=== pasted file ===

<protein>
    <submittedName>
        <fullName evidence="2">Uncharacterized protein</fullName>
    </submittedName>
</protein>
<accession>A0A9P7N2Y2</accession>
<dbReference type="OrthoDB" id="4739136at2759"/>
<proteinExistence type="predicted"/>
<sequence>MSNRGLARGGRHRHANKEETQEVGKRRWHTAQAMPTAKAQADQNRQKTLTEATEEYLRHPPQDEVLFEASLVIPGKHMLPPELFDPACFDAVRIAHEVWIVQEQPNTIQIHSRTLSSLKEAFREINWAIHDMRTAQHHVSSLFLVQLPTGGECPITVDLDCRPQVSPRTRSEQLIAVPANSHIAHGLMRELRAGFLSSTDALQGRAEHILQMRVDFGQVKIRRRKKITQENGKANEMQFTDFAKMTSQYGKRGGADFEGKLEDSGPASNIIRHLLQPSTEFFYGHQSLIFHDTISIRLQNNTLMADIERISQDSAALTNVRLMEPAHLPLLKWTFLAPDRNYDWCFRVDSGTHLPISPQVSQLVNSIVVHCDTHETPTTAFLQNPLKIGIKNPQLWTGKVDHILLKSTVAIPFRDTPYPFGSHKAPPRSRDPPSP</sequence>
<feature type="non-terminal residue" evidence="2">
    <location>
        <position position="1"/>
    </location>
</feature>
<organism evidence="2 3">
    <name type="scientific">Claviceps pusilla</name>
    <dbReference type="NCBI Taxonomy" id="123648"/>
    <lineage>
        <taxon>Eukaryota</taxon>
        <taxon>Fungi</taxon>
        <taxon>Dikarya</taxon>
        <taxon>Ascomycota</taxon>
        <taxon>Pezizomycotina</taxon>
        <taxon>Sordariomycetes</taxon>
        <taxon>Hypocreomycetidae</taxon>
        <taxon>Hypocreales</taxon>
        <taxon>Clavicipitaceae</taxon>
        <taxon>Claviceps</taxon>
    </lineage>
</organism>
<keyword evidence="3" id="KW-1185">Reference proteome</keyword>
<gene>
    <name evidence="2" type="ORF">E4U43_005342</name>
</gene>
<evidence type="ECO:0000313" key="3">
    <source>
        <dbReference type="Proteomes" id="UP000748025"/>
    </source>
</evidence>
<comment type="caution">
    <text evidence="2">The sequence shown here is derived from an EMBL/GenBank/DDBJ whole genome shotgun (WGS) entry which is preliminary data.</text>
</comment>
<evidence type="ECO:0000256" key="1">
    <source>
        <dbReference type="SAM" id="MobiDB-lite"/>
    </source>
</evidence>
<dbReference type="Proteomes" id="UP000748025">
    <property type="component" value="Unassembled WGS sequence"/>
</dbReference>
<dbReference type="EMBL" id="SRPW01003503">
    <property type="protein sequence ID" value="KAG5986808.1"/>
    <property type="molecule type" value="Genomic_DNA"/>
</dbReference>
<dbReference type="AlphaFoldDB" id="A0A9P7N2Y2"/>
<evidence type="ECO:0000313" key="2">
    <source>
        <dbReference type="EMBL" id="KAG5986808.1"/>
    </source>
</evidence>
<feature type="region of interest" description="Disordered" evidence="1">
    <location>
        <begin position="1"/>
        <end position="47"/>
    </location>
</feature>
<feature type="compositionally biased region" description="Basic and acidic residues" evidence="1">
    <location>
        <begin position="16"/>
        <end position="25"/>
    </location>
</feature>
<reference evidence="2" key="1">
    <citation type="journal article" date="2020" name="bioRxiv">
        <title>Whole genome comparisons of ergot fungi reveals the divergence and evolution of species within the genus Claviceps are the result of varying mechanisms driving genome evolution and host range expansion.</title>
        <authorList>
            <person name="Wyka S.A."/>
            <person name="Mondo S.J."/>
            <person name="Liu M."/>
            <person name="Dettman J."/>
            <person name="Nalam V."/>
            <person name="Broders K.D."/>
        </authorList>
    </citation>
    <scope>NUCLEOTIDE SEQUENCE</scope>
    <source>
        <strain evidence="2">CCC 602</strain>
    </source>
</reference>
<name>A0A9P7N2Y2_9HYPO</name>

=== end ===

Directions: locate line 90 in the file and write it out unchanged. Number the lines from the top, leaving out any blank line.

<name>A0A9P7N2Y2_9HYPO</name>